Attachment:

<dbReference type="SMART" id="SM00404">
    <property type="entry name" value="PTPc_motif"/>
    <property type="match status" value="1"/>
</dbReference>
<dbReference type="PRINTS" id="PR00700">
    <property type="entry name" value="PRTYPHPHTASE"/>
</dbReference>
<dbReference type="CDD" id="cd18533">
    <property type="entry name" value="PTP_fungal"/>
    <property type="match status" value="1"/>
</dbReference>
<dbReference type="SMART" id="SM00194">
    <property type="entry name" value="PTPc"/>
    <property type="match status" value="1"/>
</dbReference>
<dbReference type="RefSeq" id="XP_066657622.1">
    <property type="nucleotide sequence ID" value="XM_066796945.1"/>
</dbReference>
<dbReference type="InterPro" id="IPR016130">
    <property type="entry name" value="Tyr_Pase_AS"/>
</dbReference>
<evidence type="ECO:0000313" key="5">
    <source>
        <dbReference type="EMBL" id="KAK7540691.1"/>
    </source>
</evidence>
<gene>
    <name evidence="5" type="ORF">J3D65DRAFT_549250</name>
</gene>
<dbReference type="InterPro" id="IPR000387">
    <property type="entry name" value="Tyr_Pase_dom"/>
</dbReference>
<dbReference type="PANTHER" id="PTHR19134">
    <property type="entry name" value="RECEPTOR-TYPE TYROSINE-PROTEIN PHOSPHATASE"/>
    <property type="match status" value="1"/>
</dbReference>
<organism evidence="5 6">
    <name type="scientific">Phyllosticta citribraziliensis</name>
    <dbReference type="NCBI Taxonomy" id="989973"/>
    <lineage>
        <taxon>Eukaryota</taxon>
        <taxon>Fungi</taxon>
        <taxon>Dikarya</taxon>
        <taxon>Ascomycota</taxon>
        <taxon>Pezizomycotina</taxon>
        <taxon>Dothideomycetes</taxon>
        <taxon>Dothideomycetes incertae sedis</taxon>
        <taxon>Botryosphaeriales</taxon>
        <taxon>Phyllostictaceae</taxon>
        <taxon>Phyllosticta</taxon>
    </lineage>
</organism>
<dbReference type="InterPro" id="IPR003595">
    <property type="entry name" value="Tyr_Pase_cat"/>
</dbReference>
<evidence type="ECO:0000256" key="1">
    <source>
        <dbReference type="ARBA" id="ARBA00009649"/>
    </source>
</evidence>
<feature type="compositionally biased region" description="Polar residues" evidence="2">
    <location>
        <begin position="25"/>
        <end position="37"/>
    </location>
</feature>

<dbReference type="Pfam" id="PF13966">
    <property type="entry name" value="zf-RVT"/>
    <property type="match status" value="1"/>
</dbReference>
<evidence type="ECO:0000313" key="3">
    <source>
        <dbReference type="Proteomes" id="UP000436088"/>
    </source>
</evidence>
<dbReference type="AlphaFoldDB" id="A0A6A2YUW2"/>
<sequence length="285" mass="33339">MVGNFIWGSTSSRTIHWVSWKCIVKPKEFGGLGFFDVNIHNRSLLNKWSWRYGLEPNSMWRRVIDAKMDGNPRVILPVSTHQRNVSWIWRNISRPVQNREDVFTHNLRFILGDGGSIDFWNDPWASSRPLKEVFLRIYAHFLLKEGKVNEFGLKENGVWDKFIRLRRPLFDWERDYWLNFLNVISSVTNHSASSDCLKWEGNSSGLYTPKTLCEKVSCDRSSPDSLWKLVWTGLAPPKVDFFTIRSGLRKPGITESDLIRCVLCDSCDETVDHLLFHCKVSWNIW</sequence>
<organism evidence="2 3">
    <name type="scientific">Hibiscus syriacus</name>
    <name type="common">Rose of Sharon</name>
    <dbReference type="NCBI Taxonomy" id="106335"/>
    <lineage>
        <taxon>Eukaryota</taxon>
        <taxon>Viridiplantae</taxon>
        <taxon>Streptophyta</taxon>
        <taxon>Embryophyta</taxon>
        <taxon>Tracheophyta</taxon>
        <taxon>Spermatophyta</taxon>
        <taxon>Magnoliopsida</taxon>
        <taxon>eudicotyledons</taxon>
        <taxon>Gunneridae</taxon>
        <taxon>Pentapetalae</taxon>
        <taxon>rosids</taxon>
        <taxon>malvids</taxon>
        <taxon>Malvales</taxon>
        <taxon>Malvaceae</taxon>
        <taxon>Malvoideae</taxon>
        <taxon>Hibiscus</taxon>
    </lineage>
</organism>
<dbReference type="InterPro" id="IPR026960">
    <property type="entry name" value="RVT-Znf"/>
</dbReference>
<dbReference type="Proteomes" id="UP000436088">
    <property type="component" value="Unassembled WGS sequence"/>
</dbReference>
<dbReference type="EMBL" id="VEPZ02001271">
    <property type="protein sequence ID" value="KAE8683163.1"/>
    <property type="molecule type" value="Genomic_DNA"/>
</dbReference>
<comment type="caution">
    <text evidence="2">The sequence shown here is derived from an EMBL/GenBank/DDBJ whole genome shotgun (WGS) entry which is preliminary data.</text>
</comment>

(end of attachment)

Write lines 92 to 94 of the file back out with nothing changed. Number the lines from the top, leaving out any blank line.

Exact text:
        <taxon>Pentapetalae</taxon>
        <taxon>rosids</taxon>
        <taxon>malvids</taxon>